West Texas shooting brings 2 intertwined cities even closer
ODESSA, Texas (AP) — A Texas state trooper was the first to be shot. He pulled over Seth Aaron Ator for failing to signal a left turn, not knowing that Ator had just lost his job or that he was carrying an AR-style rifle.
From there, Ator sped more than 10 miles through the West Texas oil patch, shooting randomly from his sedan. His bullets struck a teenager at an auto dealership and a man outside a house on a quiet street. He also killed a mail carrier, then stole her Postal Service truck.
The unusual mass shooting — from behind the wheel of a car — spread terror over more than 10 miles (16 kilometers) through Midland and Odessa, two closely intertwined cities now brought that much closer by tragedy. The zig-zagging attack began along the oilfields that are the economic lifeblood of the region and cut into the neighborhoods where the petroleum boom has made housing expensive and scarce. It also tested local authorities, who have struggled to keep pace with the Permian Basin’s surging growth and were short-staffed over the Labor Day weekend when the attack began.
Another vigil for the seven people killed was planned for Tuesday evening in Odessa, where the same fear familiar to other cities struck by mass shootings has settled in.
“We had an active, rolling shooting, which kind of frightens me,” said Vicki Taylor, 67, a nurse who rushed out of her clinic Saturday to care for a woman bleeding from a bullet wound in her arm. “So now are we going to be scared every time we stop at a stoplight? Every time we walk into 7-Eleven? Every time we walk outside on a sidewalk? Are we going to look at people differently? Because he probably looked like anybody else driving in a car, but he had an assault rifle.”
Police ended the Labor Day weekend rampage when they finally cornered and killed Ator outside a crowded Odessa movie theater. Authorities said Ator was first pulled over at 3:13 p.m. on Interstate 20 and was killed about an hour later, at 4:17 p.m.
Seventeen minutes after the traffic stop began, Midland Police Sgt. Michael Wilson sent an email with the subject line “ALL HANDS NOW.” He said Tuesday that the department had been short-handed, and trying to find Ator was made more difficult by the fact that not all law enforcement agencies were communicating on the same radio channel.
Roaring down the interstate toward Odessa, Wilson saw what looked like an accident up ahead. Instead, it was another shooting victim.
“The reality of it is we’re following a trail,” Wilson said. “This is not a simple ‘I shot a cop and I’m on the run.’ This is way worse.”
The assailant’s route seemed as random as the people he targeted: a trucker driving home to his family and a father sitting at a traffic light with his two kids.
Authorities have described the chase down the highway and into the heart of Odessa as a different kind of mass shooting to contain. Ector County Sheriff Mike Griffis said Odessa, population 120,000, has struggled to keep up with the influx of new residents and acknowledged it “would have been nice to have some more personnel on the street” to stop the gunman sooner.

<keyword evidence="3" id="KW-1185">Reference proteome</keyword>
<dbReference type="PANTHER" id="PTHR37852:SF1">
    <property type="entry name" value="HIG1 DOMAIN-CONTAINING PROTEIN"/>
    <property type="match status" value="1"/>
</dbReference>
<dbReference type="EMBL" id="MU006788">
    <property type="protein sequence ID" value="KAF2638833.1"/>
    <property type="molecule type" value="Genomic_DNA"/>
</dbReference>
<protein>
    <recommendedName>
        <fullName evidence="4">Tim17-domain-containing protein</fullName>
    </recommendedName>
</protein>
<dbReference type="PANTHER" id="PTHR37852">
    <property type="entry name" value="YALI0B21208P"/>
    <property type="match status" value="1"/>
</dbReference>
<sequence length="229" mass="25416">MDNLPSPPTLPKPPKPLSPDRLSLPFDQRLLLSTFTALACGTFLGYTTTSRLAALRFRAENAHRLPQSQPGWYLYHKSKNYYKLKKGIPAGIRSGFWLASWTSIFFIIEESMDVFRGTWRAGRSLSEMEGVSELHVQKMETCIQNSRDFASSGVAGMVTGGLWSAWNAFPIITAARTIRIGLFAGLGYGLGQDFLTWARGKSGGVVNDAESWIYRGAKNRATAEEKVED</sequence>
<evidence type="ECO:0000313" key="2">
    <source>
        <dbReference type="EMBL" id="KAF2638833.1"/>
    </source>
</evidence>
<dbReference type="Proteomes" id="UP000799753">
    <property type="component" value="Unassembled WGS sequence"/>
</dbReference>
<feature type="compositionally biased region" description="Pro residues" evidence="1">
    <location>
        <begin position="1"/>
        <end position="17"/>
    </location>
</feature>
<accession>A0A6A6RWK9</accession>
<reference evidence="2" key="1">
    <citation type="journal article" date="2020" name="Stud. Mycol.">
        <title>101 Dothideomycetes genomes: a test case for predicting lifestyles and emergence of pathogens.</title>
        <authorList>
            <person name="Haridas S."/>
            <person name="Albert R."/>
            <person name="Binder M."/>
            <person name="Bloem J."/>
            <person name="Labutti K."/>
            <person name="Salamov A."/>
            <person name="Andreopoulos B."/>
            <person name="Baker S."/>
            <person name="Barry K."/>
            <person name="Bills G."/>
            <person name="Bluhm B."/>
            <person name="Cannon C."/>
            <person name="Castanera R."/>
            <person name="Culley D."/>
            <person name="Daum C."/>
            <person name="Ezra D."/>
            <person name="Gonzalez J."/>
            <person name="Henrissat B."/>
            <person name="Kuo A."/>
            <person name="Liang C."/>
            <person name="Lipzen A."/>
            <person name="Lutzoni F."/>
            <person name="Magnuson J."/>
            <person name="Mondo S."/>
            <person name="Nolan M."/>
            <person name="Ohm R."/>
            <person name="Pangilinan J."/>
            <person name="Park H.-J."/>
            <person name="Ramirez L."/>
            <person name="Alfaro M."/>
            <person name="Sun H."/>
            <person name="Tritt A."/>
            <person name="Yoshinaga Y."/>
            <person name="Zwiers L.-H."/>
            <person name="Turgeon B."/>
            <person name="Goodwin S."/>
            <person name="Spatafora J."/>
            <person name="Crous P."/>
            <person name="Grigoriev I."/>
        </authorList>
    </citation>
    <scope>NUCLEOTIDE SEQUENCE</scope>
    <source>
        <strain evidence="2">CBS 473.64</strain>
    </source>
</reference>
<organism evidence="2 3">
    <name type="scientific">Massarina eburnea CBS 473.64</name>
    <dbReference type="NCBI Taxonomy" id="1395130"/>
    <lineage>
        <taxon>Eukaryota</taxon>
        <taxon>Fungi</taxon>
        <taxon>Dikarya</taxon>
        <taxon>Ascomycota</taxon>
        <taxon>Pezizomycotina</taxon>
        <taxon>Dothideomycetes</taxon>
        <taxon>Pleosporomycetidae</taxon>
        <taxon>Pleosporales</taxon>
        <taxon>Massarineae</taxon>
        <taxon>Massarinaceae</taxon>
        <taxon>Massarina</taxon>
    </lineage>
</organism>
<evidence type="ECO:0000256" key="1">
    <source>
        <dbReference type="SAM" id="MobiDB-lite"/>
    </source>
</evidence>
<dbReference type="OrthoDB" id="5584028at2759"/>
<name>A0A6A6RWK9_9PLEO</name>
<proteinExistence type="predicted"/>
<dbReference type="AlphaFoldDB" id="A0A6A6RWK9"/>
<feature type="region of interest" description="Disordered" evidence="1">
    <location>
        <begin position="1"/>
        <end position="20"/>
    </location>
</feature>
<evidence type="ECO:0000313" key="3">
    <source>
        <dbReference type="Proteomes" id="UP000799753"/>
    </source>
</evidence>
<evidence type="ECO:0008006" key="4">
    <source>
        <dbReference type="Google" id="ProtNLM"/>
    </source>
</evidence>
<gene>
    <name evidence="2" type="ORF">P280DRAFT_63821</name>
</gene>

“We generally are short staffed, and in fact, when I heard all this going down, I got a hold of my captain, and I told him to get everybody on the street that had a vehicle available and let’s find this guy,” Griffis said.
FBI agent Christopher Combs said Ator had been on a long downward spiral, even before getting fired from his oil-services job Saturday morning. Ator called 911 both before and after the shooting began, and Combs said Ator also phoned the FBI tip line, making “rambling statements about some of the atrocities that he felt that he had gone through.”
But authorities said Ator did not make any threats in those phone calls.
He obtained his rifle through a private sale, allowing him to evade a federal background check that previously blocked him from getting a gun in 2014 due to a “mental health issue,” a law enforcement official told The Associated Press.
The official spoke to the AP on Tuesday on condition of anonymity because the person was not authorized to discuss an ongoing investigation. The person did not say when and where the private sale took place.
At some point, Ator failed a background check for a gun, federal officials said, but they have not revealed when or why. Online court records show Ator was arrested in 2001 for a misdemeanor offense that would not have prevented him from legally purchasing firearms in Texas.
Longtime residents of the region say the arrival of so many outsiders and so much oil wealth has caused communities that once felt like small towns to take on the challenges of bigger cities. Prices have risen and so has crime.
“I remember when this was bare land,” Amber Machuca, 31, said of the hotel where she works. “With the oil fields, it’s like a roller coaster and for us that live here. It’s just something we have to deal with.”
Ator lived on the outskirts of Odessa, in a ramshackle shed with corrugated metal walls. Combs described it as a “strange residence” that reflected “what his mental state was going into this.”
Plywood was apparently used to make additions to the shack, creating a small upstairs room perched on one corner of the structure like a turret.
A neighbor, Rocio Gutierrez, said Ator would shoot from the elevated space at night and was sometimes seen carrying bloody rabbits. Gutierrez said her family moved into a trailer in the area five months ago and lived in fear of their neighbor.
“He was a violent, aggressive person. He never said hello,” Gutierrez told The Associated Press. “We saw him every day. In the morning, we would say hello to him, because he was our neighbor, but he didn’t even turn around.”
Weber reported from Austin. Associated Press Writer Michael Balsamo in Washington, D.C., contributed to this report.